A NEW exhibition opened at the University of Wales Trinity Saint David’s (UWTSD) Lampeter campus on Tuesday, January 25, which features stories of how the Windrush Generation Cymru made their homes in Wales.
‘Windrush Cymru – Our Voices, Our Stories, Our History’ will be on display at the Library until April, to celebrate the bicentenary of the University, and as part of the exhibition’s tour at venues across Wales.
In 1948, the Empire Windrush arrived at Tilbury Docks in Essex carrying over 1,000 passengers from the Caribbean Islands. They bravely left their friends and families back home in response to Britain’s call for post-war workers. Over the next 40 years, thousands followed in their footsteps, with many making Wales their new home.
The exhibition, delivered by Race Council Cymru and funded by National Lottery Heritage Fund, features the stories of more than 40 of those Windrush Generation Cymru, told in their own words.
It is an opportunity for visitors to learn about their journeys to Wales, and the challenges they faced in building a new life in a country far from their homelands – finding work and the attitudes of people towards them.
The stories show how the Windrush Generation Cymru, and their descendants, have made their mark in all walks of Welsh life: through the jobs they worked, careers they built, the children they raised, and the contributions they made to our communities and culture.
Professor Uzo Iwobi, OBE, founder of Race Council Cymru and initiator of The Windrush Cymru – Our Voices, Our Stories, Our History project, said:
“I am proud to have supported the Elders for many years, hearing their appeals for their stories to be captured for prosperity and continue their legacy for their children and grandchildren. I’m delighted that this project and exhibition have come to fruition – it’s incredibly important to see these stories being passed down to the next generation.”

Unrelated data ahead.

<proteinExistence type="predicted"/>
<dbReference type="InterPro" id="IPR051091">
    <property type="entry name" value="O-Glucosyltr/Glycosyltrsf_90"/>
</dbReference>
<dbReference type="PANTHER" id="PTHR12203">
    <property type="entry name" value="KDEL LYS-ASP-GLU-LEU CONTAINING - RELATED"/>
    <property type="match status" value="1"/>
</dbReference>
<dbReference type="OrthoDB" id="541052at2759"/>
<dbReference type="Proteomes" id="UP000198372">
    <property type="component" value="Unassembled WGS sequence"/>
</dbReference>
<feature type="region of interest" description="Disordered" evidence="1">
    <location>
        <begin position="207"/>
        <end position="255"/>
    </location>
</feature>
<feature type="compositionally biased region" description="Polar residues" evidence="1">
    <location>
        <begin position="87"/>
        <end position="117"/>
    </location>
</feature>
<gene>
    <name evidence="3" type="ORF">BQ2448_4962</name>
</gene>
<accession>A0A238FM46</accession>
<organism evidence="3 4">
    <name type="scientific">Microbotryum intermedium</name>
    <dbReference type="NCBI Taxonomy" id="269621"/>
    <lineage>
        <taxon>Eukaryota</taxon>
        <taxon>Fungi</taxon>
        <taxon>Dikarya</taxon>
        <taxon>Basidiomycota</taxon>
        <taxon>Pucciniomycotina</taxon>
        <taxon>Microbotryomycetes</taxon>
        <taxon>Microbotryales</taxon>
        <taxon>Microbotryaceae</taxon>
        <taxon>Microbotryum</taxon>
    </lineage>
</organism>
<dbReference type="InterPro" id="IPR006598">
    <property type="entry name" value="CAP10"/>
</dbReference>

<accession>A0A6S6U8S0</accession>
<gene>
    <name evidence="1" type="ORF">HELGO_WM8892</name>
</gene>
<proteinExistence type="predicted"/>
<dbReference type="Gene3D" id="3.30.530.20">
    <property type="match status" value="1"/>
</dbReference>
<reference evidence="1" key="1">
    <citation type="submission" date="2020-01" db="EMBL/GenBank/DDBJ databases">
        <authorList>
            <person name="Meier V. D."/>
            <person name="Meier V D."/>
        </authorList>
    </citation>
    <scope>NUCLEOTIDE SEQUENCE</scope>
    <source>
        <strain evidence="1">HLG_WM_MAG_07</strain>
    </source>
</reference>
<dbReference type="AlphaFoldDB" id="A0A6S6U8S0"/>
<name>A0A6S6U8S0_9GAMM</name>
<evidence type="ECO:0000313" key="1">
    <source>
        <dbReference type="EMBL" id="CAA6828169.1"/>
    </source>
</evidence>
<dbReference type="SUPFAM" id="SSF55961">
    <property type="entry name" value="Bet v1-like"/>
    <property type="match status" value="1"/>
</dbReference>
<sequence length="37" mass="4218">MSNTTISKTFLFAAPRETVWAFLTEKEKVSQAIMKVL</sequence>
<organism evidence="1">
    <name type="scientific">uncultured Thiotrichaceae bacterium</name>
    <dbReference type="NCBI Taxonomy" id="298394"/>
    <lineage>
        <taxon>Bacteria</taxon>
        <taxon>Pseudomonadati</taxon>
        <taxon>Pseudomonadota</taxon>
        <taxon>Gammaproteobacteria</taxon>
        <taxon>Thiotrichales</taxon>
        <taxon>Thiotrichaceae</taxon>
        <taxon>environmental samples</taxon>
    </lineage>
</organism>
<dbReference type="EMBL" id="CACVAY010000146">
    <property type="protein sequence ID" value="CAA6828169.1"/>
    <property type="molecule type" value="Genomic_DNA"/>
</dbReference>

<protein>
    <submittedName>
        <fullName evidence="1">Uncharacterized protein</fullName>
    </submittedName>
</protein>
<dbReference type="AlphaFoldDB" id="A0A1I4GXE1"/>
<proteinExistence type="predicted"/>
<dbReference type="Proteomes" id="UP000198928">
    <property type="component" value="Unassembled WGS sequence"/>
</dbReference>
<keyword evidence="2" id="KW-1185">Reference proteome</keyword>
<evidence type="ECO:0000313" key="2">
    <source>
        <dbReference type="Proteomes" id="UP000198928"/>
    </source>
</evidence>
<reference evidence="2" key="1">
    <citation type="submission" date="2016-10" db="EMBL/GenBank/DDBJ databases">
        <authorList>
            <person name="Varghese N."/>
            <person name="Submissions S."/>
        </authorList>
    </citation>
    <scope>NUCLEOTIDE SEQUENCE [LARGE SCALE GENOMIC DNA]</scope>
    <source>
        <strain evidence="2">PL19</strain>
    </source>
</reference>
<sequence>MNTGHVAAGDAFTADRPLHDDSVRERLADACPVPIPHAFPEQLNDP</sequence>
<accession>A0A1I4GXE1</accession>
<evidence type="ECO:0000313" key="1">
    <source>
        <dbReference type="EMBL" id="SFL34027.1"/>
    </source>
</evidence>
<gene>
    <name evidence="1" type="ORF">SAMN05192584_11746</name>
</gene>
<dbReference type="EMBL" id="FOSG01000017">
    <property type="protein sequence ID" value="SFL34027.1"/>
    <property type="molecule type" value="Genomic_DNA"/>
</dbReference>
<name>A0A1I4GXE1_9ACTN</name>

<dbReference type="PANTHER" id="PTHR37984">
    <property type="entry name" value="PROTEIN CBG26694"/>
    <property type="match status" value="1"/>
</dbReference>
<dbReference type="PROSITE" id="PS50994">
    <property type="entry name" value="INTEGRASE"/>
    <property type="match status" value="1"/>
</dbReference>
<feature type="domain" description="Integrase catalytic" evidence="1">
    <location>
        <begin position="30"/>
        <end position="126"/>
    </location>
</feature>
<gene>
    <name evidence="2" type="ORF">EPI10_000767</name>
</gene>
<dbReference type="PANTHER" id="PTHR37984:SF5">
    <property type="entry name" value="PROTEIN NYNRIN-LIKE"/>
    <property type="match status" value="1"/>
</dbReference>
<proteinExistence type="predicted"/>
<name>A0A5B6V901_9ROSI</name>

Vernesta Cyril OBE, said: “At last society has recognised the Windrush Generation, so our stories can be told for generations to come”.
Mrs Roma Taylor, Founder and Chair of the Windrush Cymru Elders, added “I’m so pleased and so proud of this exhibition, it’s a precious moment for each and every one of us. It’s our stories and if we don’t get them out then no one will know. The Windrush is a very painful and emotional subject but all of our stories have to go out. It’s important to us, our children and our grandchildren and for schools. Everyone has to know we have been through a lot. God has brought us through. Tiger Bay was the best place to live, I came over in ‘59. Everybody was for everybody, everyone looked after everyone and you had no problems.”
UWTSD Photojournalism & Documentary Photography graduate Antonia Osuji, who is currently working as an intern with Race Council Cymru, has worked primarily through the medium of photography to help record and document their stories for the exhibition.
Alison Harding, Executive Head of Library Services at UWTSD said: I’m so glad we are able to make this remarkable exhibition accessible to the community of Lampeter and the surrounding area. Telling the stories of the Windrush generation in Wales is an important landmark for our nation. It is key we listen and learn from their stories in their own voices, this is their history but also the history of Wales.”
The ‘Windrush Cymru – Our Voices, Our Stories, Our History’ exhibition is part of a series of physical and online exhibitions arranged by the University’s Library staff to commemorate the Bicentenary of the foundation of St David’s College Lampeter on 12 August 1822. Throughout the year, a series of exhibitions and seminars have been arranged to showcase the Special Collections held at the University’s Roderic Bowen Library and Archives in Lampeter.